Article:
OTTUMWA — The results of the Nov. 5 election became official when county supervisors canvassed votes on Tuesday.
Supervisor Brian Morgan was shocked by the amount of variations, not just for Ottumwa’s city council and school district, but in surrounding communities as well.
“It shocked me,” Morgan said. “I don’t think any of us truly knew with the combination of the school and city elections. The number of ballot variations throughout Wapello County — there were 45 different ballots for people to vote on just in Wapello County. I don’t know if that was something necessarily thought about. It’s good that it’s combined and it saves some money, but it was definitely a pain and it took some growing.”
Other significant points focused on the contract renewal with Carosh-HIPAA and a presentation by Eldon/Uptown Downtown.
Supervisor Jerry Parker said the renewal is important because there is protected health information employees and clients possess that has to be shared with himself and other county supervisors.
“For the people that have to share it,” Parker said, “some need it for a variety of things such as treatment, but there are some individuals who don’t need access to that protected health information and what Roger [Carosh consultant] does is schools us.”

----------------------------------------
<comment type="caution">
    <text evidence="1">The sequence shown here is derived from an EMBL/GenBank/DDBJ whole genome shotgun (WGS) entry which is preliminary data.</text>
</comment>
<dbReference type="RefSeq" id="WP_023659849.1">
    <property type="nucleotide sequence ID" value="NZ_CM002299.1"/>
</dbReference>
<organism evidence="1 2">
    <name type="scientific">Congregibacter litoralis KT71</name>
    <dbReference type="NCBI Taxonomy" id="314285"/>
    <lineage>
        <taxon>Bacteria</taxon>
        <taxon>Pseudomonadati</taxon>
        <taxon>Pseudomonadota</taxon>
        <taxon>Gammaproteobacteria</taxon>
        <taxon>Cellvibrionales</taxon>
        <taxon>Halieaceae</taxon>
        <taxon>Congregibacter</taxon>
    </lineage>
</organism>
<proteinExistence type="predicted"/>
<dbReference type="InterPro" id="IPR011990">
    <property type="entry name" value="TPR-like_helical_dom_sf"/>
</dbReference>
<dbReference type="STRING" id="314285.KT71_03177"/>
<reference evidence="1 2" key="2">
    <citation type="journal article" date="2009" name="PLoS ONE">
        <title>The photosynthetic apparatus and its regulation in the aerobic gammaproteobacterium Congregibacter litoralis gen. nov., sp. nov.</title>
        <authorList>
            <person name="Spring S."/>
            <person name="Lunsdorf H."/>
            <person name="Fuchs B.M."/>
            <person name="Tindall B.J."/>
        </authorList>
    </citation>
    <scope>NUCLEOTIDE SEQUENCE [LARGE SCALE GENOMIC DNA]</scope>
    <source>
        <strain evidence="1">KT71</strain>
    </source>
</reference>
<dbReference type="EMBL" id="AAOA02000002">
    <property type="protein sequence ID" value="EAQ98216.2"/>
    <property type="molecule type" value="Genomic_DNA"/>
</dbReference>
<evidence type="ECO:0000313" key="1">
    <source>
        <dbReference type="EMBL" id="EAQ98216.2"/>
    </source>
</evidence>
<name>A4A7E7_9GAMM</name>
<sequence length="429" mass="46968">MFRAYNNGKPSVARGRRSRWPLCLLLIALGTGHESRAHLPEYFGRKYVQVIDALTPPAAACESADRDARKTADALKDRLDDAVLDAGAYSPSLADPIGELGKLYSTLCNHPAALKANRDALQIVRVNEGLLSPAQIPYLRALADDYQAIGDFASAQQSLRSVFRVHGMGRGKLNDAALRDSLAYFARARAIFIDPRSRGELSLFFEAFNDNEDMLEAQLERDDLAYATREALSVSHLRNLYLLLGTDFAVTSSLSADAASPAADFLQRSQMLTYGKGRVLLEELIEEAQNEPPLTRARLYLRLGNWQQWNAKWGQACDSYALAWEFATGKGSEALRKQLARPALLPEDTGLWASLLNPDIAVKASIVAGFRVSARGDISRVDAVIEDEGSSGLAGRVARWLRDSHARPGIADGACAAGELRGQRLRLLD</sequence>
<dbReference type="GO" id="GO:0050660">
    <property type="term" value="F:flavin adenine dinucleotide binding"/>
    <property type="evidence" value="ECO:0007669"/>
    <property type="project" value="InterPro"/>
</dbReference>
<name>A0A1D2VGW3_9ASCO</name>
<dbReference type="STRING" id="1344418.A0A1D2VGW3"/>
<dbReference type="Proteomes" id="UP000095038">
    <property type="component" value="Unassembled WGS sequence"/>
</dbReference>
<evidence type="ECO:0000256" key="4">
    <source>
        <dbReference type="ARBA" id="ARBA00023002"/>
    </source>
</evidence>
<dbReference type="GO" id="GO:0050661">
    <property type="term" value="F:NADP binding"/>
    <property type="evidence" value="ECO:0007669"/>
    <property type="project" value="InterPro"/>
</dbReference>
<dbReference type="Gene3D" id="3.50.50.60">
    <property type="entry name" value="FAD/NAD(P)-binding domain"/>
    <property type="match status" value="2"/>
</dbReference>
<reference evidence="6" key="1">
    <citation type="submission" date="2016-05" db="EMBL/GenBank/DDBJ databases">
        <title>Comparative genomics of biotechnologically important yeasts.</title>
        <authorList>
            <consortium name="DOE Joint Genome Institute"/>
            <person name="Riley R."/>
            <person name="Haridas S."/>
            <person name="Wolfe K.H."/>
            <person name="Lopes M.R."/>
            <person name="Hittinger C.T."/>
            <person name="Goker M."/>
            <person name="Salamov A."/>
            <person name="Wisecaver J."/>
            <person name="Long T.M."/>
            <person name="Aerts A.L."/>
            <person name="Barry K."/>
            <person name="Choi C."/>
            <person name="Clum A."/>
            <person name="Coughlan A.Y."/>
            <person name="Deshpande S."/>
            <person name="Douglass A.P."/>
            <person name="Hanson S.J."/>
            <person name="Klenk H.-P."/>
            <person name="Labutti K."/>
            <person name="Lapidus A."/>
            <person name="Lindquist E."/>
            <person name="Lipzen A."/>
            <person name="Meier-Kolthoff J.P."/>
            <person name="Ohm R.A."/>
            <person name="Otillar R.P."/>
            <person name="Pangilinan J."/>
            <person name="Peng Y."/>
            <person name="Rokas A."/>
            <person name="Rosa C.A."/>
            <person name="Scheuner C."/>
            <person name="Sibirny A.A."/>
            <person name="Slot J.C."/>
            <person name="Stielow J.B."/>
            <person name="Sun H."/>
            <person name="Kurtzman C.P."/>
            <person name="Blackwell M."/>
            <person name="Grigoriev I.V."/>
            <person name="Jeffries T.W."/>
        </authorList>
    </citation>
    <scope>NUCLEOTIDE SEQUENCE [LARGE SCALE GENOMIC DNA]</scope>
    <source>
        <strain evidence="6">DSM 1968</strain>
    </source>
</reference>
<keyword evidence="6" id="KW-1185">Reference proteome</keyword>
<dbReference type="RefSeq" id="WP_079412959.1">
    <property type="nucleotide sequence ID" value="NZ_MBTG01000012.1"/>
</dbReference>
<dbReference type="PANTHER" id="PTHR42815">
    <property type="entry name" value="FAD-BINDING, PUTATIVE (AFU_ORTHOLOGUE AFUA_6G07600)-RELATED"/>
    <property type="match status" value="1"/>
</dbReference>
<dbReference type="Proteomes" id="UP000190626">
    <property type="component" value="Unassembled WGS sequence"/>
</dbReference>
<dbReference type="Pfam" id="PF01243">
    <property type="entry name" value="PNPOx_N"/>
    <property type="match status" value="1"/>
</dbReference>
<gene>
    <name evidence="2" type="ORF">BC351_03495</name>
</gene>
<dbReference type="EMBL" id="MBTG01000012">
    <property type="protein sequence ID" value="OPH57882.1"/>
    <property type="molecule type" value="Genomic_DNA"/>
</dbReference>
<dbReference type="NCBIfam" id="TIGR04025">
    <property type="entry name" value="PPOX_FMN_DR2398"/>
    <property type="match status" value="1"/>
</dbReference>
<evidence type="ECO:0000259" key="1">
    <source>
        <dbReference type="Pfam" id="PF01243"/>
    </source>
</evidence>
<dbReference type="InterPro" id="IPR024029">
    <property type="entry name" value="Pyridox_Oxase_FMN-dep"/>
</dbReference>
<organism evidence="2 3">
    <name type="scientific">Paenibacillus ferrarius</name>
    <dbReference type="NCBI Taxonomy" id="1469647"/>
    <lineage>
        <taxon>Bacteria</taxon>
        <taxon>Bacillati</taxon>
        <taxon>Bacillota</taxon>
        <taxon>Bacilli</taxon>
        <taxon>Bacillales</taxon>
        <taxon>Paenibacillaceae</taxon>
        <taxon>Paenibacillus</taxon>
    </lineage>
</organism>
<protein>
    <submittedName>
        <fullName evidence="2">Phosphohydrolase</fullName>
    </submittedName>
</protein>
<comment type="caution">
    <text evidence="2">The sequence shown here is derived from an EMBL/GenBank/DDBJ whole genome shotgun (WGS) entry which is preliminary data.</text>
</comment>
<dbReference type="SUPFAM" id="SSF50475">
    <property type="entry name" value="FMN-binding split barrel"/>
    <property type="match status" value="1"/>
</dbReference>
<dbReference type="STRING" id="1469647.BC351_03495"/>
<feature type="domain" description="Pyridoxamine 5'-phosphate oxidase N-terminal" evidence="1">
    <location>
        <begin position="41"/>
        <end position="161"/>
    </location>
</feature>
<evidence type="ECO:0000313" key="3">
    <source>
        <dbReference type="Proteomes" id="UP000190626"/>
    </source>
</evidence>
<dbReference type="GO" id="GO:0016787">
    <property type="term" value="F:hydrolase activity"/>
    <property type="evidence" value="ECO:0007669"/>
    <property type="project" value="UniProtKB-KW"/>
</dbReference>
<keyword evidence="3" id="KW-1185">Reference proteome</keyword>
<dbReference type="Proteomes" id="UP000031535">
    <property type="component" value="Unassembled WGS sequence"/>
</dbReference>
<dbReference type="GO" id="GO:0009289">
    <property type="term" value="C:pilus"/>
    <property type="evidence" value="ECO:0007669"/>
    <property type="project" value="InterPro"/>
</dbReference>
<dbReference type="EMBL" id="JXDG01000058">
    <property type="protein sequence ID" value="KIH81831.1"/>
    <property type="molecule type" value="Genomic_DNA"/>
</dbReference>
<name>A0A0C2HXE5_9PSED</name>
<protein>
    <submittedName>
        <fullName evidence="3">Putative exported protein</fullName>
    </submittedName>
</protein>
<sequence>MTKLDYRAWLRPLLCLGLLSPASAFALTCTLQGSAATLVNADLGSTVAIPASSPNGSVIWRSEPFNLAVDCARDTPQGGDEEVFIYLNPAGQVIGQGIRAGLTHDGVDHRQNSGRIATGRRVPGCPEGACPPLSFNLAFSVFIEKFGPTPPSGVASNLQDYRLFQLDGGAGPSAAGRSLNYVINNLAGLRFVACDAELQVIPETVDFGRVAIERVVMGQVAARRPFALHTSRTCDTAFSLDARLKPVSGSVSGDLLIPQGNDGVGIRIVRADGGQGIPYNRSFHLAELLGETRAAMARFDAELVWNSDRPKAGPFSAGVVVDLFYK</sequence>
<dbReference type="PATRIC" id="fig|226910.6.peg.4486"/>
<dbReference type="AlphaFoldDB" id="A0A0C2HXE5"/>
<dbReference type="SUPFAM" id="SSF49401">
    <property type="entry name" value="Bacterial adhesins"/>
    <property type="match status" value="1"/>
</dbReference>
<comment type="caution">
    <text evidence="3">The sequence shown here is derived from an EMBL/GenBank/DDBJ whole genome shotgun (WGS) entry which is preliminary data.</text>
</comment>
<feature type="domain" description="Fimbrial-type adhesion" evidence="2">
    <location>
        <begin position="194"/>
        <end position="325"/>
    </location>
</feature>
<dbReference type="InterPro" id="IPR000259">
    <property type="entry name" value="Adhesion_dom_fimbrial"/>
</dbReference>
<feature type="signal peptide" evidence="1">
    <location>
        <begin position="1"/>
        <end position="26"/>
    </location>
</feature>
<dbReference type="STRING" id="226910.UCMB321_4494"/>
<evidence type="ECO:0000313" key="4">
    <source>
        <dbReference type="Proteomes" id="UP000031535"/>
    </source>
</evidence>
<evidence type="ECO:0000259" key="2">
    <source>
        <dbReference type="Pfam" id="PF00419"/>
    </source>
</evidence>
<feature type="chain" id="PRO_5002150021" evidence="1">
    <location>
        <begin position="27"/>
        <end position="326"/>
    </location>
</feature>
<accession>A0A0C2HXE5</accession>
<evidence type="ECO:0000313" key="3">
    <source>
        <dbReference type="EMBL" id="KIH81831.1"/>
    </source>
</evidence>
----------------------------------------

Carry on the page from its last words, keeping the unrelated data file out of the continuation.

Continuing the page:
Parker said the county supervisors have to participate in educational modules, which help retain their knowledge about HIPAA regulations.
Roger Shindell, president and CEO of Carosh Compliance Solutions, talked about different training and the importance of the contract renewal, which expires on Nov. 15 of this year.
The trainings are divided into two different groups: a manager working with protected health information on a frequent basis and an occasional user. Shindell’s purpose is to work with those two groups, teach them to understand the information and give them training. Shindell wants more people in Wapello County to get the training, speaking of the possibility of allowing different departments to get the training.
The total cost of the training services is $9,824, but Parker said it is worth the amount because of how it helped him and other supervisors and how it will have the ability to help other departments as well.
“Now we can go around each department to see if they think they are better than what we show,” Parker said.
Donna Jeffrey, from Eldon Uptown/Downtown said she came because she wanted support in revitalizing Eldon’s mainstreet and restoring two buildings. The buildings are between Eldon’s city hall and another business on Main Street.
“We have a chance with a $100,000 state catalyst grant to restore the buildings that are empty and in bad repair,” Jeffrey said. “The purpose of this grant is to be a catalyst for other development in the Downtown area.
Jeffrey said if nothing is done, the two buildings will be gone. So far, Jeffrey has not had much luck. She is waiting on approval for the catalyst grant and the Legacy Foundation and did not get a $30,000 grant from the Wapello Foundation. Eldon, however, offered $10,000.
Parker said the supervisors want to contribute funds, but can’t do so unless he and the supervisors know for a fact that the building projects will be completed.
Jeffrey understood, but continued to express her desire for support.
“Every city’s donation is contingent,” she said, “If we don’t get the grant we will still be able to do the project without catalyst grant. We need support from our local community.”